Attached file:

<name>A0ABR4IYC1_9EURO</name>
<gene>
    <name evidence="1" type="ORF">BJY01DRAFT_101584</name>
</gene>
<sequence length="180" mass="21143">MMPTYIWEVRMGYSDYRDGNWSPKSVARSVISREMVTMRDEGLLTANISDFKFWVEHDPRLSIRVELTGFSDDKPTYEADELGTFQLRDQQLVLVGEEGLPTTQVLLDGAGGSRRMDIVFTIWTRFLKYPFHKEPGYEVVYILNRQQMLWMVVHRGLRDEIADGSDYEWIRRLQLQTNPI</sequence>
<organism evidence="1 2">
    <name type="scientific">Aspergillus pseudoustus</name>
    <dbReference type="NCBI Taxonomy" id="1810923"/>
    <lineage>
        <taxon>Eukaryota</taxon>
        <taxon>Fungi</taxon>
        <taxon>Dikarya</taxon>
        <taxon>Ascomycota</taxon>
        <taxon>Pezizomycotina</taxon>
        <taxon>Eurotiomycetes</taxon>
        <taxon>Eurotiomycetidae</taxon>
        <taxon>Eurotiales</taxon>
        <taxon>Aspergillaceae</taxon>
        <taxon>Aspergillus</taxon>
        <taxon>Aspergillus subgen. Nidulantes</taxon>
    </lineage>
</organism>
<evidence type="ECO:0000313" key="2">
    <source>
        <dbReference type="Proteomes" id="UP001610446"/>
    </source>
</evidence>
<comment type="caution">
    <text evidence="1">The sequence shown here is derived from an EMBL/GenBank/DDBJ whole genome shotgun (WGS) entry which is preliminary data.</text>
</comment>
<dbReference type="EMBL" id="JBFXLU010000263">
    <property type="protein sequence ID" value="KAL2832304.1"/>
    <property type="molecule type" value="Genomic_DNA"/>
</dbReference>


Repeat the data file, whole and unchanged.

<name>A0ABR4IYC1_9EURO</name>
<gene>
    <name evidence="1" type="ORF">BJY01DRAFT_101584</name>
</gene>
<sequence length="180" mass="21143">MMPTYIWEVRMGYSDYRDGNWSPKSVARSVISREMVTMRDEGLLTANISDFKFWVEHDPRLSIRVELTGFSDDKPTYEADELGTFQLRDQQLVLVGEEGLPTTQVLLDGAGGSRRMDIVFTIWTRFLKYPFHKEPGYEVVYILNRQQMLWMVVHRGLRDEIADGSDYEWIRRLQLQTNPI</sequence>
<organism evidence="1 2">
    <name type="scientific">Aspergillus pseudoustus</name>
    <dbReference type="NCBI Taxonomy" id="1810923"/>
    <lineage>
        <taxon>Eukaryota</taxon>
        <taxon>Fungi</taxon>
        <taxon>Dikarya</taxon>
        <taxon>Ascomycota</taxon>
        <taxon>Pezizomycotina</taxon>
        <taxon>Eurotiomycetes</taxon>
        <taxon>Eurotiomycetidae</taxon>
        <taxon>Eurotiales</taxon>
        <taxon>Aspergillaceae</taxon>
        <taxon>Aspergillus</taxon>
        <taxon>Aspergillus subgen. Nidulantes</taxon>
    </lineage>
</organism>
<evidence type="ECO:0000313" key="2">
    <source>
        <dbReference type="Proteomes" id="UP001610446"/>
    </source>
</evidence>
<comment type="caution">
    <text evidence="1">The sequence shown here is derived from an EMBL/GenBank/DDBJ whole genome shotgun (WGS) entry which is preliminary data.</text>
</comment>
<dbReference type="EMBL" id="JBFXLU010000263">
    <property type="protein sequence ID" value="KAL2832304.1"/>
    <property type="molecule type" value="Genomic_DNA"/>
</dbReference>